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Seeking advice from New England clinicians
ADAA and the Red Sox Foundation and Massachusetts General Hospital Home Base Program are working together to survey and assess the need for clinical training opportunities to help behavioral health clinicians treat post 9/11 military veterans and their families. At least 40 percent of veterans will choose to get their health care in community non-VA settings this year, and Home Base is developing clinical education for behavioral health providers. Please respond by Oct. 17. This survey should take about 15 minutes. Thank you for your advice on improving care for returning veterans and their families. To participate in this confidential survey, click here.
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National depression screening — Oct. 9
Screening for Mental Health, Inc.
Dedicated to raising awareness and screening people for depression and related mood and anxiety disorders, National Depression Screening Day is the nation's oldest voluntary, community-based screening program that gives access to validated screening questionnaires and provides referral information for treatment. Find information about NDSD.
RESEARCH AND PRACTICE NEWS
Study: Antidepressants rapidly alter brain architecture
Los Angeles Times
A single dose of a popular class of psychiatric drug used to treat depression can alter the brain’s architecture within hours, even though most patients usually don’t report improvement for weeks, a new study suggests.
More than 1 in 10 adults in the U.S. use these drugs, which adjust the availability of a chemical transmitter in the brain, serotonin, by blocking the way it is reabsorbed.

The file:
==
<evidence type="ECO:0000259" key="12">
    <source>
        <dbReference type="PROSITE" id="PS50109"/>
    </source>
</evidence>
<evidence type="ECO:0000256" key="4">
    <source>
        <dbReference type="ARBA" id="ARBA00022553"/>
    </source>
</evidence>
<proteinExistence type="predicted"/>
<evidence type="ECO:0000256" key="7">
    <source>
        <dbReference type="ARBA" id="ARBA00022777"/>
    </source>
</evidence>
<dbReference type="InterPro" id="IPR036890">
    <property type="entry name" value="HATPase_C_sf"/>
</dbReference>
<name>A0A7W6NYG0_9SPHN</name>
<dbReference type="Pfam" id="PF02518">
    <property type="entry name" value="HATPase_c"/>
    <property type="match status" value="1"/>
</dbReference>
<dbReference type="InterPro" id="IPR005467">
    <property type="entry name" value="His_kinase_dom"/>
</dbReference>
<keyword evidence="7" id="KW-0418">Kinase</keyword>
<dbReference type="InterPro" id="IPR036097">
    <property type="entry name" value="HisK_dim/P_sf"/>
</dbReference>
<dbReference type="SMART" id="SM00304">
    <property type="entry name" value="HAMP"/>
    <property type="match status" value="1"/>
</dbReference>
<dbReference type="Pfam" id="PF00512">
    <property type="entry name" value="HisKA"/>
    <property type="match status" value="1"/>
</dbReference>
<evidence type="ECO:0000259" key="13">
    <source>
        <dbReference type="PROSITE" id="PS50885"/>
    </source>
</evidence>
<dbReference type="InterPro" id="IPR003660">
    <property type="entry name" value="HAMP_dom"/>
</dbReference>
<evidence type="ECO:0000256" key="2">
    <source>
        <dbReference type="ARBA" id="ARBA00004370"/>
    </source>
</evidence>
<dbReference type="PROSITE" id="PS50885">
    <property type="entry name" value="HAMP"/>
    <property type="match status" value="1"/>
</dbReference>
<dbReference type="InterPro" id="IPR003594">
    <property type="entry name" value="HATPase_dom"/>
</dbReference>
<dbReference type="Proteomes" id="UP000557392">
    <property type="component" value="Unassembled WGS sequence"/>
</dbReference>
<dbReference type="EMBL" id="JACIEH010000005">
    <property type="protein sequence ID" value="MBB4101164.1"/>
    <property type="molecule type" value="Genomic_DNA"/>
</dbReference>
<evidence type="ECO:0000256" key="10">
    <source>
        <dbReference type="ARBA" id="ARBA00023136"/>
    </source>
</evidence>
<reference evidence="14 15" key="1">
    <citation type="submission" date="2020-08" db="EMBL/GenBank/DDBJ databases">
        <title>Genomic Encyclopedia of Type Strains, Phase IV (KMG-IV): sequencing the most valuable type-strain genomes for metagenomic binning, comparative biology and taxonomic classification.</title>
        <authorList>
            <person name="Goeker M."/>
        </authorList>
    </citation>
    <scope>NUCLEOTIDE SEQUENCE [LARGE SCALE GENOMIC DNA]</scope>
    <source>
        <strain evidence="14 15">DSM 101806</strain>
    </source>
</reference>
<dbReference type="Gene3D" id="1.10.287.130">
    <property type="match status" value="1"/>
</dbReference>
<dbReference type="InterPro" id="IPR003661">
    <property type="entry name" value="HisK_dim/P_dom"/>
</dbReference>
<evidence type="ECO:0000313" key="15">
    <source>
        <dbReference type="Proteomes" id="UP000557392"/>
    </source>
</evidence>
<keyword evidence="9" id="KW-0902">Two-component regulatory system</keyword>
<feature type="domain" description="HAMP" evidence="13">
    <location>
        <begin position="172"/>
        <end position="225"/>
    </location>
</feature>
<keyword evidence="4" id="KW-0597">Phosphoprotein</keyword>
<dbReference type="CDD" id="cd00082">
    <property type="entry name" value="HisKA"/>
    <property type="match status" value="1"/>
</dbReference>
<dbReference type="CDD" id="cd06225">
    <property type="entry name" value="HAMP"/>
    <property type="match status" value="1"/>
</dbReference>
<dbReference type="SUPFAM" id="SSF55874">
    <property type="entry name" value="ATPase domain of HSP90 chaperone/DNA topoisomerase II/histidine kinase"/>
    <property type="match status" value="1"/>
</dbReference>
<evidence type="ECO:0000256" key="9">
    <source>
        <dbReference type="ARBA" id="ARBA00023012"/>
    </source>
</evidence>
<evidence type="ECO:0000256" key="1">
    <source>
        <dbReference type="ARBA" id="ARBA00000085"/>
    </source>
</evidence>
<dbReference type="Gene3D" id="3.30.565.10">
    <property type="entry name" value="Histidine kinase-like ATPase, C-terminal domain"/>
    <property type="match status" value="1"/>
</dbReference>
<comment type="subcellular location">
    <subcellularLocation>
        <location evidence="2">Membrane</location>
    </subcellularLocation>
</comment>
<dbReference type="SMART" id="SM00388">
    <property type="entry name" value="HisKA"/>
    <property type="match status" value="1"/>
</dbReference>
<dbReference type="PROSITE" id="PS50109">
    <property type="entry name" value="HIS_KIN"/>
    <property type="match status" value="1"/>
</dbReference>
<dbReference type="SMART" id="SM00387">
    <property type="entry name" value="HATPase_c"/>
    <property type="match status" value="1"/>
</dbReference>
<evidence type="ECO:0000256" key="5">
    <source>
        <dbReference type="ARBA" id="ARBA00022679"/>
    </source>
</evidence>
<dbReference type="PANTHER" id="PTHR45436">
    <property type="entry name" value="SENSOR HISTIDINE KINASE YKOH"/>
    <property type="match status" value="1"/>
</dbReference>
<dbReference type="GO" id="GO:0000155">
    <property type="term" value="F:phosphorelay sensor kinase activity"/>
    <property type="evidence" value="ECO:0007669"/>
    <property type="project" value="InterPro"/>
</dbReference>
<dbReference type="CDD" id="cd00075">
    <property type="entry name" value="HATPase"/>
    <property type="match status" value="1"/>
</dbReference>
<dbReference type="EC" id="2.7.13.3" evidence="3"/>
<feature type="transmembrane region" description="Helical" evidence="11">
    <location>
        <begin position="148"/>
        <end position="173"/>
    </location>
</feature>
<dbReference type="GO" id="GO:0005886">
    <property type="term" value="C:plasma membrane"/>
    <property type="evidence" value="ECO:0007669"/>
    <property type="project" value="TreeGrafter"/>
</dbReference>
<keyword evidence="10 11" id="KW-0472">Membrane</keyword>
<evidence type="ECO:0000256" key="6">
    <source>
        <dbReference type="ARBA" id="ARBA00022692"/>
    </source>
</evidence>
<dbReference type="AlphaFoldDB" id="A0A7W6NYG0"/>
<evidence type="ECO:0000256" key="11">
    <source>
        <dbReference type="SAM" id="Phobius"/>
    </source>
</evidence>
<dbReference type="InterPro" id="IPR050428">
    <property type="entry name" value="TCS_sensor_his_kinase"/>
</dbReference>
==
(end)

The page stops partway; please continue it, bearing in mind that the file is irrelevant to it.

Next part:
Sport, physical activity help against depression
University of Bern via ScienceDaily
Depression is the most frequently diagnosed mental illness. In the western industrial nations, at least every tenth person suffers from depression once in the course of their life. Depression influences physical health more than diabetes or arthritis, clinicians say, and treatment of depression traditionally occurs with antidepressants and psychotherapy. But as research has shown, sport and physical activity partially encounters the same neurophysiological changes as antidepressants.
Turmeric enhances mood in depression research trial
The antidepressant benefits of the Indian spice turmeric have been supported by the results of a trial run by a Murdoch University researcher.
Dr Adrian Lopresti from the School of Psychology and Exercise Science studied the effects of curcumin, the medicinal compound which gives turmeric its distinctive yellow color, in a randomized, double blind, placebo-controlled study of 56 volunteers with a major depressive disorder. Half were treated with a patented curcumin extract, 500mg twice daily, and the other half took a placebo for eight weeks.
Study shows teen depression lowers when they feel they can change
North Dallas Gazette
A low-cost, one-time intervention that educates teens about the changeable nature of personality traits may prevent depressive symptoms often seen during the transition to high school, according to new research from The University of Texas at Austin.
The findings, published online in September in Clinical Psychological Science, show that exposure to a brief message that people can change could reduce depression symptoms among teenagers during the first few weeks of high school.
Evidence of genetic link to post-traumatic stress disorder in soldiers exposed to childhood trauma
Medical News Today
While abnormalities in the adrenergic and noradrenergic systems, both integral in the fight-or-flight response, are thought to play a role in the development of post-traumatic stress disorder, until now there has been no genetic evidence of this connection. A collaborative study just released by researchers at Columbia University's Mailman School of Public Health and the University of Michigan found an interaction between the ADRB2 gene and childhood adversity.